We all know how the earthiness of mushrooms can make a dish more exciting. Their odd shape and striking colour make us more eager to know what they taste like. Of course, growing mushrooms at home is another story. But once you learn how, you will understand why having them fresh is always best.
The great and nutritious fungi
Did you know that mushrooms are neither animal nor plant? They belong to a whole different group called fungi. They contain no fat, sugar, or salt but they are still tasty, thanks to their natural glutamate content or umami flavour. While mushrooms naturally taste good despite being salt and cholesterol-free, these fungi are also nutrient-dense as they are packed with fibre, antioxidants, B vitamins, vitamin D, potassium, and selenium. Mushrooms are also free from gluten, making them ideal for people with coeliac disease (Horticulture Innovation Australia, 2016).
Indoor mushroom farming
Being beneficial to health, not to mention delicious to the palate, mushrooms are indeed a valuable crop. While we can easily purchase them in stores, fresh mushrooms are tastier, more nutritious, and free from harmful chemicals. And learning how to grow them at home is definitely a more rewarding experience.
“Homegrown fresh is best! Mushrooms bought at a supermarket or grocery store can have up to 3 weeks travelling in the channel before they get to you, and might contain a lot of chemicals to preserve them for longer.”— Emir Lopez of FluidGrowers
If you want to begin mushroom farming, Emir Lopez of FluidGrowers recommends starting with oyster mushrooms. “Oyster mushroom is one of the easiest varieties to grow indoors, they grow all year round, and need only a few drops of water everyday to grow a first crop in 7 to 10 days only, and they love to be exposed to light, too. Any other mushroom variety would require a deeper level of control in terms of humidity, light exposure, and temperature to grow.”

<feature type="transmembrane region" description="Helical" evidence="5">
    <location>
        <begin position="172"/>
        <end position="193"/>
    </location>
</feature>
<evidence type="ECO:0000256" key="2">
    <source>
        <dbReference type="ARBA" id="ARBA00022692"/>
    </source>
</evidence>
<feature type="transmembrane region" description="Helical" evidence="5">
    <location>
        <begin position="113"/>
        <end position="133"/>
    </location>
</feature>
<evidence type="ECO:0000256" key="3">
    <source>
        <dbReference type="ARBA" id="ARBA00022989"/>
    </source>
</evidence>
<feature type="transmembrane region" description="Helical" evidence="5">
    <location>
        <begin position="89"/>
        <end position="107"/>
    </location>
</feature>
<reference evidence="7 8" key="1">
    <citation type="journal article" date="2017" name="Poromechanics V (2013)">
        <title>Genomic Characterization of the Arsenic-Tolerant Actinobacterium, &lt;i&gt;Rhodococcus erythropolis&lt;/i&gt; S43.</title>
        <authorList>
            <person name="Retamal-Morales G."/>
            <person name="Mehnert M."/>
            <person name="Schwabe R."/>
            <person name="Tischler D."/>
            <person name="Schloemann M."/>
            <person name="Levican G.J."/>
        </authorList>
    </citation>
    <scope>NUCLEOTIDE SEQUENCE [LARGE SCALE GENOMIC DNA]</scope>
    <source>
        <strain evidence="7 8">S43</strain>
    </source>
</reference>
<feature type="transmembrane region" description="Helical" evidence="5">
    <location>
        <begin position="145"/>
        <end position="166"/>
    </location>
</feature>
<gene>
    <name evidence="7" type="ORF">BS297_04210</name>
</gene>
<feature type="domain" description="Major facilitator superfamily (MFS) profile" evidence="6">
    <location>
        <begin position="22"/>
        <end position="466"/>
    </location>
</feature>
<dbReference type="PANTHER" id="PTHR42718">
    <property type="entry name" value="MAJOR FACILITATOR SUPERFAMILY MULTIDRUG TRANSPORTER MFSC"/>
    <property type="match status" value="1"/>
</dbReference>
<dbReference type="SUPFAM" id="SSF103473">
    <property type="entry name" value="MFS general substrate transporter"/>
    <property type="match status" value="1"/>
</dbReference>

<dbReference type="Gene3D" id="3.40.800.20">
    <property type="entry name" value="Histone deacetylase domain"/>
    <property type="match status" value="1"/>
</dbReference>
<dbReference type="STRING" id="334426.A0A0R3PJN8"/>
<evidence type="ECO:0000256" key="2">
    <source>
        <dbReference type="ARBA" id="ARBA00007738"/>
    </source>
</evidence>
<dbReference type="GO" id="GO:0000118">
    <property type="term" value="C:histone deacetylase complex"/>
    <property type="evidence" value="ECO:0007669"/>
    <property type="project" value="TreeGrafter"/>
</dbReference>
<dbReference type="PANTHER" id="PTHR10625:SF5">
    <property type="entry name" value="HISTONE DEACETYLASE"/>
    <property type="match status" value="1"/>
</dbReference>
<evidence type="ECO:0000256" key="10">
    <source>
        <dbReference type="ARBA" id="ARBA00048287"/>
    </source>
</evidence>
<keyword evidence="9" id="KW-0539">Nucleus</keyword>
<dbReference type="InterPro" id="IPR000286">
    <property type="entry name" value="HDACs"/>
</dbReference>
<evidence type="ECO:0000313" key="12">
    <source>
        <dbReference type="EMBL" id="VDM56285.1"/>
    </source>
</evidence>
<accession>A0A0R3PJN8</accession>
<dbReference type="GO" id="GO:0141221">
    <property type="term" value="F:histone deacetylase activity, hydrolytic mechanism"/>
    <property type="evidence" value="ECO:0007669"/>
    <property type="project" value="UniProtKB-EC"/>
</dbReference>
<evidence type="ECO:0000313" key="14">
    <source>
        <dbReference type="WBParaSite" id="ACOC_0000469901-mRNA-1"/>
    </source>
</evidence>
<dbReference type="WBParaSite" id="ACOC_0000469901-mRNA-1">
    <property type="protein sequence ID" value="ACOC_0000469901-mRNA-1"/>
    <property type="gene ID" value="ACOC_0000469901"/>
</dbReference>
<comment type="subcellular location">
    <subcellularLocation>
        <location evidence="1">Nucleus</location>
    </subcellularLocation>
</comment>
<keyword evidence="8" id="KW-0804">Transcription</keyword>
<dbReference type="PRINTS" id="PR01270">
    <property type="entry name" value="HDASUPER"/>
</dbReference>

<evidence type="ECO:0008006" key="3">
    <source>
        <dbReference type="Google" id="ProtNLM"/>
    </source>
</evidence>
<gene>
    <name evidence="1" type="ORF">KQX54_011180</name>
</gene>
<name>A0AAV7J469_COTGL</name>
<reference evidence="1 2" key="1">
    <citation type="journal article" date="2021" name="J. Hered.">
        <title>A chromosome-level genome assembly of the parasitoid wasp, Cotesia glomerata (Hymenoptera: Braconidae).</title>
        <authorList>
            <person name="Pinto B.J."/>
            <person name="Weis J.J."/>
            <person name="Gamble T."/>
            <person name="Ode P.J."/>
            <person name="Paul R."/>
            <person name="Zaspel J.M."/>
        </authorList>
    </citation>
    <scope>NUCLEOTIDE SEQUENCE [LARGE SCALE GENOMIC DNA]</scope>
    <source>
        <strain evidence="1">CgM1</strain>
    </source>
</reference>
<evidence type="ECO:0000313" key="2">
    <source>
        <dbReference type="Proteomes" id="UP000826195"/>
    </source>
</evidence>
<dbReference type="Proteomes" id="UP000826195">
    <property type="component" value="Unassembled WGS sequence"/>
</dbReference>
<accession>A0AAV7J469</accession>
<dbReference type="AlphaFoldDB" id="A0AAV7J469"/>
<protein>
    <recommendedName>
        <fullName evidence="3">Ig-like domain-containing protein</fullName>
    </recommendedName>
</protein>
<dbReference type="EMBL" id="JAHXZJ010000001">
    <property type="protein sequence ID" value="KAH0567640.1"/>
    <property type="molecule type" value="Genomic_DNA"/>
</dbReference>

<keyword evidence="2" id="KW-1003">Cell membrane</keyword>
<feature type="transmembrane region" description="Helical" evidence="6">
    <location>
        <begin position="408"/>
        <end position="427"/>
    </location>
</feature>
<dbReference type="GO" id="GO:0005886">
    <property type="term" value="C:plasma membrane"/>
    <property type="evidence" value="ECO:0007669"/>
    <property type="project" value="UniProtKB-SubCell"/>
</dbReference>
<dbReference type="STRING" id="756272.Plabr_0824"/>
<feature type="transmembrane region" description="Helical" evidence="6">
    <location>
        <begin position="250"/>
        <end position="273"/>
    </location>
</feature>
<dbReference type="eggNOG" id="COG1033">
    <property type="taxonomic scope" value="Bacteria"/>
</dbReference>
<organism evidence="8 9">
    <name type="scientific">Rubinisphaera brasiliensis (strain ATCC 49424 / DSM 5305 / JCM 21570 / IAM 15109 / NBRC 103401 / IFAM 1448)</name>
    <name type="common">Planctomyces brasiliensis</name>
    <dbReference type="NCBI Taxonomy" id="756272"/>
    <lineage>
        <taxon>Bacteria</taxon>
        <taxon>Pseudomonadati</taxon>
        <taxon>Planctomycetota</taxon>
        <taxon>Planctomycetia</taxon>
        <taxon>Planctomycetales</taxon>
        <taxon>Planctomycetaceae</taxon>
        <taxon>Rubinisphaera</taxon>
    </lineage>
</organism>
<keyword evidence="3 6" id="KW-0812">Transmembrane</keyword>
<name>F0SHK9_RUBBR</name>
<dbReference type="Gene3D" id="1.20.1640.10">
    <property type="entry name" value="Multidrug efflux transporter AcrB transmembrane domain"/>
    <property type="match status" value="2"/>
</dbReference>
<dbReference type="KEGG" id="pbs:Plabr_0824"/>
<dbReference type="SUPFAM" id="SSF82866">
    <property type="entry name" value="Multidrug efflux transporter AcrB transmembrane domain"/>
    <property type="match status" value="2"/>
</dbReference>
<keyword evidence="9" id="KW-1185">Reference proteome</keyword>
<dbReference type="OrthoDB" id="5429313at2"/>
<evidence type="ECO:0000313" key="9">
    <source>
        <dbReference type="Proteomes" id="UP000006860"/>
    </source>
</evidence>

Spawn and Medium
To make oyster mushrooms grow, you will be needing a spawn and a good growing medium. Hardwood logs and shredded straw are the most common. Oyster mushrooms have also been successfully farmed using spent coffee grounds. This even helped prevent tons of coffee grounds from going into the landfill.
If you do not have much experience in mushroom growing, a mushroom kit is a good way to start. Even with a small space, and a little of your time, you can grow oyster mushrooms indoors. Emir also suggested to “Keep your mushroom farm moist, at all times, don’t let it dry. Keep it covered with the plastic, which prevents contamination by foreign spores in the air.”
Being able to grow mushrooms at home is a great achievement. You get the best-flavoured produce and even save on food cost. Yes, you may have to spend money and time to grow your mushrooms. Yet in the long run, you get more produce and you don’t have to go to restaurants just to enjoy a taste of gourmet mushrooms. But aside from being self-sufficient, growing mushrooms at home lets you:
- Learn. Why do I need to keep my farm moist? How do I harvest my mushrooms properly? Finding answers to so many questions leads to more learning in the process.
- Beautify. Having mushrooms in your garden are visually appealing. Each farm creates a unique form that is exciting to watch develop day by day.
- Explore. With so many fresh mushrooms on hand, you’ll be busy finding new ways to prepare and cook them. Think saute today and soup tomorrow!
- Interact. Growing mushrooms is great. But meeting people at workshops who share the same interest is even better. It’s just fun to be curious and fascinated together.
- Enjoy! Growing anything yourself gives a great sense of fulfilment and satisfaction. So if you love creating and working with your hands, we highly recommend you start making room for mushrooms!